The ibex was treated with five injections of 500 UI hCG (VeterinCorion®, DivasaFarmavic S.A, Barcelona, Spain) administered intramuscularly for the first 4 weeks (2 injections 4 days apart in the first week, and then one injection weekly). Blood samples from the jugular vein were collected in lithium heparin collection tubes (BD Vacutainer®, Becton Dickinson Co., Plymouth, UK) once per week to assess the plasma testosterone concentrations by radioimmunoassay (RIA); single assay; sensitivity 0.06 ng/ml; intra-essay CV 11.5%. Blood samples were centrifuged at 1900 g for 15 min and the plasma was immediately separated and stored at -20 °C until determination of the testosterone concentration by RIA.

Upon completion of the treatment, the animal was anesthetized once again, the above-mentioned examinations repeated, and a new attempt to collect the semen was made. The right testicle was found to have completed its descent into the scrotum and the urethral process had detached from the preputial mucous membrane (Figures 1B and 2B). The right testicle now had a normoechogenic echotexture, and had reached a diameter of 1.58 cm (the diameter of the left testicle was 1.97 cm) (Figure 3). The bulbourethral glands remained the same size, but the mean area of the seminal vesicles had increased to 0.26 cm2. The collected semen sample showed a very low sperm concentration, and most sperm were non-motile (oligoasthenospermia). Motility was assessed using a phase contrast microscope (Nikon Eclipse model 50i; negative contrast). Before treatment, plasma testosterone concentration was maintained on basal values, but reached a value of 8.0 ng/mL at 24 h after each hCG administration, falling again to basal values before the next measurement.

Figure 1: A) Before hCG Treatment the Urethral Process was Completely Adhered to the Preputial Mucous Membrane. B) After Treatment the Urethral Process had Detached from the Preputial Mucous Membrane.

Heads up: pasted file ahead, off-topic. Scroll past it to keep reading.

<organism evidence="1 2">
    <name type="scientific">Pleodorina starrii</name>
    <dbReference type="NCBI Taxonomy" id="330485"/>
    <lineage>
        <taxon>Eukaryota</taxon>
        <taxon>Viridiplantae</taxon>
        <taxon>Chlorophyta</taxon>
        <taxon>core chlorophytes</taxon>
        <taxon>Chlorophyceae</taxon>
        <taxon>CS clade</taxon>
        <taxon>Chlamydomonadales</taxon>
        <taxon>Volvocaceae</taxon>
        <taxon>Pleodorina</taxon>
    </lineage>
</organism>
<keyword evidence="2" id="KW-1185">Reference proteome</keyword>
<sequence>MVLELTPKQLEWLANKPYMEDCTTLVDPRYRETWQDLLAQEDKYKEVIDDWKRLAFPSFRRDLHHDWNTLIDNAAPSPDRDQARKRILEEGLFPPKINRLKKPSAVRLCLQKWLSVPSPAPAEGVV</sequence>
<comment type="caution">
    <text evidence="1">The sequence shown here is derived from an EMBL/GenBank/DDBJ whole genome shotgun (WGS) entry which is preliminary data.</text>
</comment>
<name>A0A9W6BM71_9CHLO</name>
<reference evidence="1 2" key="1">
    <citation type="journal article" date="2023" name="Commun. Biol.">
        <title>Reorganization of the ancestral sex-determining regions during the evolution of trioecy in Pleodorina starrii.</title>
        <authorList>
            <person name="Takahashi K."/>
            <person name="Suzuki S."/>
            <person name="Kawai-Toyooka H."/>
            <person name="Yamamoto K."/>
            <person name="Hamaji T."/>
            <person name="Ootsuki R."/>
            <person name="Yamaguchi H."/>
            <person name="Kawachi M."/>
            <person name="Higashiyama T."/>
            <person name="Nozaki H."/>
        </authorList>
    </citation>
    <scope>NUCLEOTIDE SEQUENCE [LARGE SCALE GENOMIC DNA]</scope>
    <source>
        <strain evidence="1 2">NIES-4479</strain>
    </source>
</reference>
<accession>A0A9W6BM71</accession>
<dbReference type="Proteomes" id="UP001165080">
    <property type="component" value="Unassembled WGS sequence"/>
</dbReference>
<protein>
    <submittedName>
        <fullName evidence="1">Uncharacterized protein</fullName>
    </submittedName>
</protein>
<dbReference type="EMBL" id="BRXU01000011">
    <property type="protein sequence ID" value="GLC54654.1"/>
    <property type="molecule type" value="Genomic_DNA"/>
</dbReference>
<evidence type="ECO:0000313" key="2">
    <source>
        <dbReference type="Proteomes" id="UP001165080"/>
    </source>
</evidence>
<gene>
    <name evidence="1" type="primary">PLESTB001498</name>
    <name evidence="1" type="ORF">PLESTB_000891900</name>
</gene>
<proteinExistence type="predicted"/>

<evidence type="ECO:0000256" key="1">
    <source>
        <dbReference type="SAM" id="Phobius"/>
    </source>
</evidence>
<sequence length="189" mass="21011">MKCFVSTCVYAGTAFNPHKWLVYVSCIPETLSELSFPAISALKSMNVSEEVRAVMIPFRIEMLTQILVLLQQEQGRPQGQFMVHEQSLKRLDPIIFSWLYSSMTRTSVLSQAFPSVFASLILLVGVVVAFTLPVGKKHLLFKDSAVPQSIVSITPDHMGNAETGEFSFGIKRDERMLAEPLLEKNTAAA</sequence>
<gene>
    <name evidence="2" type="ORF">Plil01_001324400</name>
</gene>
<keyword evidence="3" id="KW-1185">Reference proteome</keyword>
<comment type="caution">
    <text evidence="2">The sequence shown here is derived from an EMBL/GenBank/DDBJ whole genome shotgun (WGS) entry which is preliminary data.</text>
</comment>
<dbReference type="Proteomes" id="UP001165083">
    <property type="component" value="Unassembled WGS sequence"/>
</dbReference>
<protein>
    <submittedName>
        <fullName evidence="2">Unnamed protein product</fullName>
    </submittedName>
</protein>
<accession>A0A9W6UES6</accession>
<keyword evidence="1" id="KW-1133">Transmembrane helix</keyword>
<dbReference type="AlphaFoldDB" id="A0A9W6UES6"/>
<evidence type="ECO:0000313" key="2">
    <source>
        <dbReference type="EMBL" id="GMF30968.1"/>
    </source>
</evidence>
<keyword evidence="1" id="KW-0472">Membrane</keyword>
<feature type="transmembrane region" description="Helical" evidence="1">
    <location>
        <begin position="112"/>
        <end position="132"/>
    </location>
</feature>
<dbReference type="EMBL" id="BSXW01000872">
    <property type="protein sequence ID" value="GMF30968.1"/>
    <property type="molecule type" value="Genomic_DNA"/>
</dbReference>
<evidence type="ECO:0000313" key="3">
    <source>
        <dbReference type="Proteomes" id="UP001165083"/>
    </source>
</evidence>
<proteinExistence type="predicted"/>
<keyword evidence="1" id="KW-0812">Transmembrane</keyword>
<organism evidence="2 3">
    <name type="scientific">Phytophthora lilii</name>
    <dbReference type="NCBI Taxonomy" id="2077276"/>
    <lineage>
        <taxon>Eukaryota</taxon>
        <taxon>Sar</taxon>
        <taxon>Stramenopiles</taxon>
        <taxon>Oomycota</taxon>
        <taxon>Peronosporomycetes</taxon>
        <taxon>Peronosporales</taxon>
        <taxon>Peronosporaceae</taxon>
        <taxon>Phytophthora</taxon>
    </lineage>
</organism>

Before & after hCG Treatment

Figure 2: A) Cryptorchidism of the Right Testicle before Treatment with hCG. B) The Right Testicle Descended after Treatment with hCG.


Figure 3: A) Left Testicle (LT) before Treatment with hCG. B) Left (LT) and Descended Right Testicle (RT) after Treatment with hCG.


This study was conducted according to procedures approved by the INIA Ethics Committee (reference number CEEA 2014/027), and appropriate guidelines were followed in accordance with the Spanish Policy for Animal Protection (RD53/2013), which conforms to European Union Directive 86/609 regarding the protection of animals used in scientific experiments. The INIA Ethics Committee approved the entire study.


Natural adhesions of the urethral process and glans penis to the prepuce are common in prepubertal lambs and goats.4 However, in a 2-year-old Iberian ibex male, it is a sign of sexual immaturity. In bovids, the urethral process becomes free under the influence of testosterone, and the penis separates from the preputial mucosa. This separation never occurs in early-castrated lambs4: the fusion between the urethral process and the preputial mucous membrane persists when lambs are castrated during the prepubertal period.5 This suggests that the rise in plasma testosterone in animals approaching puberty is involved in the aforementioned separation.